There are 10 main glands in the endocrine system – the hypothalamus, the pituitary, the adrenals, the thyroid, the ovaries, the testes, the pancreas, the parathyroid, the pineal and the thymus. Each has a very specific role to play in the body - we’ll take a look at each of them and what they do in the following chapters.
Ever wondered what keeps your body from over-heating or why you get thirsty? This little area set deep in your brain has the answers.
Buried deep in the brain, the hypothalamus is responsible for homeostasis (keeping the body in balance) and hormones. Read on to find out more about its role in the body and about the hormones it produces and controls.
What is the hypothalamus and what does it do?
The hypothalamus is a small area of the brain which is located between the pituitary gland and the thalamus. Its main role is to keep the body in healthy balance (homeostasis) by releasing hormones to stimulate or inhibit other hormones which govern bodily processes. The hypothalamus is part of the feedback loop which tells the body whether to produce more or less of a certain hormone to keep the body in balance.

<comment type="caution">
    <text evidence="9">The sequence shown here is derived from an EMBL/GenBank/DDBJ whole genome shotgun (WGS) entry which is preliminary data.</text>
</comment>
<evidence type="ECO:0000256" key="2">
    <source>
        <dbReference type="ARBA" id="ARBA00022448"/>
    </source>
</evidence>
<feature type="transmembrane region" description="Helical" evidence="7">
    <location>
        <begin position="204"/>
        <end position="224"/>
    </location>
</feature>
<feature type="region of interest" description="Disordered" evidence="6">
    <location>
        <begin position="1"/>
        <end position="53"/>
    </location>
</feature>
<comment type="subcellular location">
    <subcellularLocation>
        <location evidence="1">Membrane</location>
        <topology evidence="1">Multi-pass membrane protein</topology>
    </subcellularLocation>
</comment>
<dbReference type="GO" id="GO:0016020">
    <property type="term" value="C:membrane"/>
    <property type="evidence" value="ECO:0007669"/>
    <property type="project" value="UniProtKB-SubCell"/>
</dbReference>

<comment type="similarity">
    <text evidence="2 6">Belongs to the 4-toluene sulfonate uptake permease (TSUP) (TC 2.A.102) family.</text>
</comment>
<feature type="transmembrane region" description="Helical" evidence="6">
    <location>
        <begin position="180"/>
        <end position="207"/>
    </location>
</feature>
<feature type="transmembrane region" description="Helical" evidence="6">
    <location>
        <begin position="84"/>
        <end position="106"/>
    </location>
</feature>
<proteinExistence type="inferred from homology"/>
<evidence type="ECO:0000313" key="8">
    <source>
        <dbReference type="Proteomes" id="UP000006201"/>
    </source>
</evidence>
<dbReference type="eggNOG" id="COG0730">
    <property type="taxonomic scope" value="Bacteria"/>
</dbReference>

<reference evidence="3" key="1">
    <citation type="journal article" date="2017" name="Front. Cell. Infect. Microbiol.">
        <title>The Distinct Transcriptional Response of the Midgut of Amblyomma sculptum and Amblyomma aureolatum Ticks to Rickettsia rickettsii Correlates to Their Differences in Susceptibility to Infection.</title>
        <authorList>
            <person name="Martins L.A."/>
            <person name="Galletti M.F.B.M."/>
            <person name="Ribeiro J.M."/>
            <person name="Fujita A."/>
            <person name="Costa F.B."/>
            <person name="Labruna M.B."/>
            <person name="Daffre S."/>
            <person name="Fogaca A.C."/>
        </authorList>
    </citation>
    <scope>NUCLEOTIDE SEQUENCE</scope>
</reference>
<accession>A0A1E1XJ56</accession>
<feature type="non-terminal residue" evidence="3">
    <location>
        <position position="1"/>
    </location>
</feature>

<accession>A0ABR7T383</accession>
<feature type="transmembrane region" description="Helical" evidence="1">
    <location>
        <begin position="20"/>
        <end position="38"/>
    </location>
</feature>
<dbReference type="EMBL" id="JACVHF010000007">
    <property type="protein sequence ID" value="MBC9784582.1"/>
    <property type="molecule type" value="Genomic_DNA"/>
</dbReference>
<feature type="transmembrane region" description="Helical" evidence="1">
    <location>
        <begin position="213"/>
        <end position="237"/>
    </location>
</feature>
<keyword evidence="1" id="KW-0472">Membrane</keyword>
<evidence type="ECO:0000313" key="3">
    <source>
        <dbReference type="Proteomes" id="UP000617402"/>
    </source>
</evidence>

The hypothalamus is responsible for the processes which regulate:
- Heart rate and blood pressure
- Appetite and thirst
- Sex drive
- Body temperature
- Sleep cycle
- Emotional response
What hormones are produced in the hypothalamus?
There are two types of hormones produced by the hypothalamus – those that travel to the pituitary where they are released directly into the bloodstream (oxytocin and anti-diuretic hormone), and those that travel to the pituitary where they control the production and release of further hormones which stimulate other parts of the endocrine system.
Anti-diuretic hormone (ADH)
ADH (or vasopressin) controls the reabsorption of water into the blood from the kidneys.
Corticotropin-releasing hormone (CRH)
CRH controls the release of ACTH (see next chapter) by the pituitary gland to regulate the production of adrenal hormones.
Gonadotropin-releasing hormone (GRH)
GRH stimulates the release of luteinising hormone (LH) and follicle stimulating hormone (FSH) by the pituitary gland.